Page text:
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Often, a soccer game's entertainment value is inversely proportional to the hype. MLS can thank the soccer gods, then, that Saturday's 1-1 tie between the Los Angeles Galaxy and the New York Red Bulls bucked that stereotype.
For sure, the liveliest moments took place in a largely wide-open first half that saw the Red Bulls' Thierry Henry and the Galaxy's Landon Donovan trade goals. The second 45 minutes, while generating some moments of drama, was more chess match than track meet. But overall, the game was good value, and MLS can be pleased that the league's biggest stars were at the center of the game's crucial moments.
But that was by no means the only article of faith to be tested at the Home Depot Center. Over the last few weeks, New York's possession game has been operating at peak efficiency and looked incapable of being broken. Yet the Galaxy showed the rest of MLS that by picking and choosing its spots to apply high pressure, a team could do plenty to disrupt the way New York likes to exit out of the back. Combine that approach with some shaky defending by the Red Bulls on set pieces, as well as a complete inability to account for the whereabouts of Galaxy midfielder David Beckham, and Los Angeles generated enough chances to have seized control by halftime.
The fact that the Galaxy didn't owed itself to the play of oft-maligned goalkeeper Bouna Coundoul. Coundoul is viewed as the weakest link in the Red Bulls lineup, but on Saturday he kept his side in the game. Following Henry's fourth-minute opener, Coundoul delivered three excellent saves inside of the first 15 minutes, and when he stuffed a point-blank effort from Galaxy forward Chad Barrett in the 40th minute, it looked like it was going to be one of those frustrating nights for Los Angeles. That is, until Donovan powered home a header from a Beckham corner kick just a minute later.
Of course, one team's great goalkeeping is another's profligate finishing, and the Galaxy generated more than a few head-in-their-hands moments. The most egregious occurred two minutes before halftime, when Beckham once again found himself with a criminal amount of time and space and released Donovan on a clear breakaway. The U.S. international easily evaded Coundoul's ill-advised challenge outside the box -- the keeper's only mistake on the night -- but was much too casual with his finish, allowing Tim Ream to scurry back and clear his slow roller right off the goal line.
But given the way Donovan has been banging in the goals over the past month, there aren't too many concerns about his level of play at the moment. The same can't be said about L.A. forwards Chad Barrett and Juan Pablo Angel. Granted, Barrett has never been among the league's more clinical finishers, a fact reflected by his 36 goals in 157 career appearances. But the slump Angel finds himself in has to be borderline alarming for the Galaxy. After all, this is the player tasked with picking up most of the slack for the 17 goals scored last year by the departed Edson Buddle. And while Angel hasn't always gotten the quality of service he's needed this season, that wasn't a problem on this night, as Beckham and even Barrett set up the Colombian with some clear chances. It leaves one to wonder when -- or if -- the goals will arrive for the 35-year-old.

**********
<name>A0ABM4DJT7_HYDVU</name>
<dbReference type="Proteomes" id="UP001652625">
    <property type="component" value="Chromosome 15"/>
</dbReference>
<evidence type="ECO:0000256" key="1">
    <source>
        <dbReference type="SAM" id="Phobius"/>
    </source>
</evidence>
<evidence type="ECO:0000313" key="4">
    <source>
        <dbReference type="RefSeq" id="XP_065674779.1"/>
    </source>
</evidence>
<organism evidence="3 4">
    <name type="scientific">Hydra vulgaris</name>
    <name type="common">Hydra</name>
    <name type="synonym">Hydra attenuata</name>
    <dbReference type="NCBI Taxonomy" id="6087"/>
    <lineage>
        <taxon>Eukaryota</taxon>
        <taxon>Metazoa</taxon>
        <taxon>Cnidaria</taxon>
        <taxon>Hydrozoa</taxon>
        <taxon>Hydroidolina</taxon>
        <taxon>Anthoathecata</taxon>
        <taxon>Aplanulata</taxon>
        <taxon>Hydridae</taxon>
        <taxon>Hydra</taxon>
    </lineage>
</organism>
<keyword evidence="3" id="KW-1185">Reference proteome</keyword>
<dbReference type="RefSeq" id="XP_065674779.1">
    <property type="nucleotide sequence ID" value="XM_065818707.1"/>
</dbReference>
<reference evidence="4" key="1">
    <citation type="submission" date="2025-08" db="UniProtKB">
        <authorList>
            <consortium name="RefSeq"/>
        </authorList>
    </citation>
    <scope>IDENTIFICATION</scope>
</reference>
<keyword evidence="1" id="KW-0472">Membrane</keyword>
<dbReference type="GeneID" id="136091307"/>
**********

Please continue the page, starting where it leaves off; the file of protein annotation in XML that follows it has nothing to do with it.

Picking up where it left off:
New York has its share of questions, too. While the team missed injured midfielder Teemu Tainio, the entire midfield struggled to apply pressure to its L.A. counterparts for most of the night, allowing Beckham to operate unhindered. New York created some chances of its own, but it wasn't until an hour had gone by that the Red Bulls managed to ratchet down the tempo and make life for Beckham and his midfield running mate Juninho more difficult.
In matches where New York's possession game is in full flow, this weakness likely won't be exposed. But Saturday showed that the Red Bulls won't always be able to outplay their opponents, and there will be moments when their defensive pressure will need to be sharper to reassert their grip on a match.
The two teams meet again on Aug. 28 at Red Bull Arena. Given what transpired on Saturday, it's probably not too early to let the hype begin to build yet again.
Jeff Carlisle covers MLS and the U.S. national team for ESPN.com. He is also the author of "Soccer's Most Wanted II: The Top 10 Book of More Glorious Goals, Superb Saves and Fantastic Free-Kicks." He can be reached at firstname.lastname@example.org.